Aside from potentially overpaying, often times, you’ll look back and be grateful that you didn’t buy that one house, or you’ll be glad you got outbid by another buyer, etc.

You might get lucky and find that right house in a week, but chances are you won’t. Or it might just feel like the right one until you dig deeper and see more of what’s out there.

Tip: Per the National Association of Realtors, buyers see an average of 10 homes before making an offer. So prepare yourself mentally.

Okay, So How Long Does It Take to Buy a House?

  • The average time it takes to find a house might be 4-6 months
  • But it depends when we actually start the clock
  • Many buyers dip their toes for a while before getting more serious
  • We also have to factor in the many steps including financial prep, selecting an agent, house hunting, and loan closing

While results will vary, maybe tremendously, most industry experts say it’ll take anywhere from four to six months to buy a house, if not longer.

Thing is, it depends when the clock starts ticking. Do we start counting when you first open the Redfin or Zillow app, or do we start counting once you’ve met with a real estate agent?

These days, prospective buyers do a lot on their own before making contact with anyone. Or making it known that they’re even in the market to buy.

They may go through their own little discovery period where they weigh the pros and cons of homeownership, potentially for months.

As noted, it’s advisable to get in touch with a bank, lender, or mortgage broker just to know you qualify for a mortgage. Technically, this could count as the start of the home buying process.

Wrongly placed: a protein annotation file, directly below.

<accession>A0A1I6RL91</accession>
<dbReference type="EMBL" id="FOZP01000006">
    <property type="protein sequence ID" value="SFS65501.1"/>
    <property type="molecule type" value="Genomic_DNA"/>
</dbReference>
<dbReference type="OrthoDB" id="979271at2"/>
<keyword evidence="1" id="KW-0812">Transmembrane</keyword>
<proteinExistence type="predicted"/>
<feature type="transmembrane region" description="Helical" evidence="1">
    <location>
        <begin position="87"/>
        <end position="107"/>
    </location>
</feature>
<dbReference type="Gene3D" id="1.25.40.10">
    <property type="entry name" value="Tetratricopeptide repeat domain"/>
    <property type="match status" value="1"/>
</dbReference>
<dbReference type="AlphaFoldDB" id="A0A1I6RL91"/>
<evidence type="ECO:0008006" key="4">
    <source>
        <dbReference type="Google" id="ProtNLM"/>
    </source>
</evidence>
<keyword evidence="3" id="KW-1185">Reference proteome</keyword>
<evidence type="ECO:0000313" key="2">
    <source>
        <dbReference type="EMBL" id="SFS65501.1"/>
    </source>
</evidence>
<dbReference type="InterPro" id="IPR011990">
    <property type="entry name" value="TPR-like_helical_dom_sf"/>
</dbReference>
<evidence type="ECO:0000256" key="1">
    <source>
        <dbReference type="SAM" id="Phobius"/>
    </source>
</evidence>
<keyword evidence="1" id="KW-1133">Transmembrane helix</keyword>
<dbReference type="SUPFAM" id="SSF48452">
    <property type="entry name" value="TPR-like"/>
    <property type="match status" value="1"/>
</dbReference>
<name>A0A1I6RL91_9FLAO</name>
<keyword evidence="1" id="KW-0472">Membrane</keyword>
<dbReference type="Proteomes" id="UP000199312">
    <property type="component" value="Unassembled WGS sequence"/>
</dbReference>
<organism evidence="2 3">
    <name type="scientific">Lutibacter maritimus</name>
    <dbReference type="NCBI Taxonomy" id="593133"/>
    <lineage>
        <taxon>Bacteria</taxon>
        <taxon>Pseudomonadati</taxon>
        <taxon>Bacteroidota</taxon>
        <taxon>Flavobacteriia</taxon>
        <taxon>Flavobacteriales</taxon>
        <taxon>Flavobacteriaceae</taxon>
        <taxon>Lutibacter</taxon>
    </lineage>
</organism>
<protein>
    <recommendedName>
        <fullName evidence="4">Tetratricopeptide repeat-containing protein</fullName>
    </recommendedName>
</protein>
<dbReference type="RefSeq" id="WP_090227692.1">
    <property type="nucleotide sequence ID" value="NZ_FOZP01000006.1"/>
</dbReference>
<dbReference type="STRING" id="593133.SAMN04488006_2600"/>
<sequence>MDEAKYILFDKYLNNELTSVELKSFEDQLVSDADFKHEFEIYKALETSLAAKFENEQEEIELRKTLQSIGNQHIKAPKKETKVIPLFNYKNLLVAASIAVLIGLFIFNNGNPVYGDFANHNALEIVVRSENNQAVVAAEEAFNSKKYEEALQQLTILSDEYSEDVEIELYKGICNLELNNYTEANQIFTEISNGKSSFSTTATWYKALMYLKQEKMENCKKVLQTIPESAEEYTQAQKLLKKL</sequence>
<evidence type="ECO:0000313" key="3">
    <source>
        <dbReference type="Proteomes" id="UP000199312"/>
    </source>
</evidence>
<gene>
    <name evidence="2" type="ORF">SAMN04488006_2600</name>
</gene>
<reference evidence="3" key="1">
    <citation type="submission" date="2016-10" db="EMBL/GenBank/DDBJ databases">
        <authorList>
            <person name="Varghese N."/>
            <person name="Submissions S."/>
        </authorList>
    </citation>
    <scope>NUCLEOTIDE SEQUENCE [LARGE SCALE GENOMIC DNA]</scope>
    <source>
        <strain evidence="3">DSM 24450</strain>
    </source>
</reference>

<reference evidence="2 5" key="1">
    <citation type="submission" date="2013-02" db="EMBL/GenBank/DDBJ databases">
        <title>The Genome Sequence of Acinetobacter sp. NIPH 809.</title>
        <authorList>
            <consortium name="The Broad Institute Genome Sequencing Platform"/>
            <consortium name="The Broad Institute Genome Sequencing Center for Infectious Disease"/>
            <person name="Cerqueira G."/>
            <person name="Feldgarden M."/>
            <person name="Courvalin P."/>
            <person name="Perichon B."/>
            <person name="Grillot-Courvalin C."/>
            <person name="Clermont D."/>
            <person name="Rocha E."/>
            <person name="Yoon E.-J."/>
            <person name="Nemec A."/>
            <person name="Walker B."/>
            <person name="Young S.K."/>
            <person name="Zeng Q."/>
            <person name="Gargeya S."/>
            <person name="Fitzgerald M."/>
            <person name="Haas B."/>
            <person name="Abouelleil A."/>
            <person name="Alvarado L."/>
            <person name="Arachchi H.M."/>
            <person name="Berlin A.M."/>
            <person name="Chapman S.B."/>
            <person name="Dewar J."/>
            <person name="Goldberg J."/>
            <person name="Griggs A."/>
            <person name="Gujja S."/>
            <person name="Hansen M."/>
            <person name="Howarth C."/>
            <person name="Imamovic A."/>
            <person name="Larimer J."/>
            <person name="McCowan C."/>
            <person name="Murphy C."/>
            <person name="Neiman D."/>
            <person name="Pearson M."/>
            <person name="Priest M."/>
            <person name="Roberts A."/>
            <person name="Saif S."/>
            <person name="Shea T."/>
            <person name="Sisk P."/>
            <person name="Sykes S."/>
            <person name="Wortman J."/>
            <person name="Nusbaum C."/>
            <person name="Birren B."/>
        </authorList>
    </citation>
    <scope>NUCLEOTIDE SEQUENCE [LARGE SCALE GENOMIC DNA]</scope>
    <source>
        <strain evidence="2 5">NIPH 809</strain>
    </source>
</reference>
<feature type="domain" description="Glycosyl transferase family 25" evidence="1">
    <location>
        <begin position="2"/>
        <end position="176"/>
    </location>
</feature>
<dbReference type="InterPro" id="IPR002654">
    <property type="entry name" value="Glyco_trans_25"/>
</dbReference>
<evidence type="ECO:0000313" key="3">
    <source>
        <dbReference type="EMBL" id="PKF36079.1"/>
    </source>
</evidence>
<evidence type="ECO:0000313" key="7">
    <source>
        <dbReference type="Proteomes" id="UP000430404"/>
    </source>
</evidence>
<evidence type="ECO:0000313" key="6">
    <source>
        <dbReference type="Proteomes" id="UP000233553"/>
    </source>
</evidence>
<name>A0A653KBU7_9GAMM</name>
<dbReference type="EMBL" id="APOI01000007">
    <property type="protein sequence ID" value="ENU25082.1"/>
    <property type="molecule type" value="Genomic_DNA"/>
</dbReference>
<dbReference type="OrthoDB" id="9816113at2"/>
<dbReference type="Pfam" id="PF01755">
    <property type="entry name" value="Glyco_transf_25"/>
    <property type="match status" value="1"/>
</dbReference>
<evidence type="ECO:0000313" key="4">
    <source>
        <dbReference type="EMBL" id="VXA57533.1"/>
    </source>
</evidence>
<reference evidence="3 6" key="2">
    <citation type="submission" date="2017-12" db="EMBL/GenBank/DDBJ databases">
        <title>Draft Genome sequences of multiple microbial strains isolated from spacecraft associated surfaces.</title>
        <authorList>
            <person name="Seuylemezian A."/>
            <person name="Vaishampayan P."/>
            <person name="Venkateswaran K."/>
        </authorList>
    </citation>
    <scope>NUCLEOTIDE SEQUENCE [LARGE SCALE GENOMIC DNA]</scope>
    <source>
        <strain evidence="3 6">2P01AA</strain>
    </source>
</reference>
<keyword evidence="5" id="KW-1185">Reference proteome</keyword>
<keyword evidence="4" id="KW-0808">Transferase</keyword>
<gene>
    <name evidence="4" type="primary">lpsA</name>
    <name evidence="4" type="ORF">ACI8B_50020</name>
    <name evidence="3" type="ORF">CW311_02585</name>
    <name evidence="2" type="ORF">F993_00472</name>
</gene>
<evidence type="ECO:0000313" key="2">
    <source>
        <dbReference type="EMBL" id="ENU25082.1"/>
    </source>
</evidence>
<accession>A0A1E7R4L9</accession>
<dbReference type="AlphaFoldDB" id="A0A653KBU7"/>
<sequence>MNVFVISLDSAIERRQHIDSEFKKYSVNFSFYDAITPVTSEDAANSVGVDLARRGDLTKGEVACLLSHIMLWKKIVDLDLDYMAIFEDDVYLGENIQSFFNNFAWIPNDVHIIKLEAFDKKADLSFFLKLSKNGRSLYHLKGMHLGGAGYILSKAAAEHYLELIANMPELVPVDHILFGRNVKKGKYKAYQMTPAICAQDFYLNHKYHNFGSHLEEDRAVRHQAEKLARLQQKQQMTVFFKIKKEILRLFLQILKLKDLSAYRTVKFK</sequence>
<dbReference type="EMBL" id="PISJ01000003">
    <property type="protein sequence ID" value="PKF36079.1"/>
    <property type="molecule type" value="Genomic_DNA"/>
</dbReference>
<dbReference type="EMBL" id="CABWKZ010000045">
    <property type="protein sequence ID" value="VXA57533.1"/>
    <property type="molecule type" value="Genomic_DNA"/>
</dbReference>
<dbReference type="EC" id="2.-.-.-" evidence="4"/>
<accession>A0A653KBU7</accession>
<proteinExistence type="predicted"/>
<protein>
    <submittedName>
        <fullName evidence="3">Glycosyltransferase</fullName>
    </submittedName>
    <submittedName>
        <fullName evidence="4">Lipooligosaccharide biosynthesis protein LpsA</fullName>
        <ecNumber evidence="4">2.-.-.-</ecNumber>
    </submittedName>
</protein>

The real estate agent part can be put off until you get more serious about buying a home because of the technology available these days.

We no longer need to be driven around the neighborhood by a friendly real estate agent in their Mercedes-Benz.

So really, the agent can come in during the late stages and help you close the deal, maybe only working with you for a month or so with the offer, paperwork, inspections, and loan closing.

But chances are they’ll come in earlier and send you listings or be on the lookout for properties that might make sense.

Then we have to take into account the home loan process, which can take anywhere from 30-45 days or longer.

If we round that up to two months and add a couple months of looking, we’re already around four months.

But the odds of finding your dream home in two months might be quite low if you’re a picky buyer, which you should be in most cases.

In reality, you could be looking for six months before you find something you like, then once you submit an offer and get your mortgage, it’s seven or eight months.

Factor in the time you were thinking about buying a home for a few months before that, the general financial preparation (saving for a down payment, getting credit in order, etc.), and the pre-approval piece, and you’re at a year in many cases.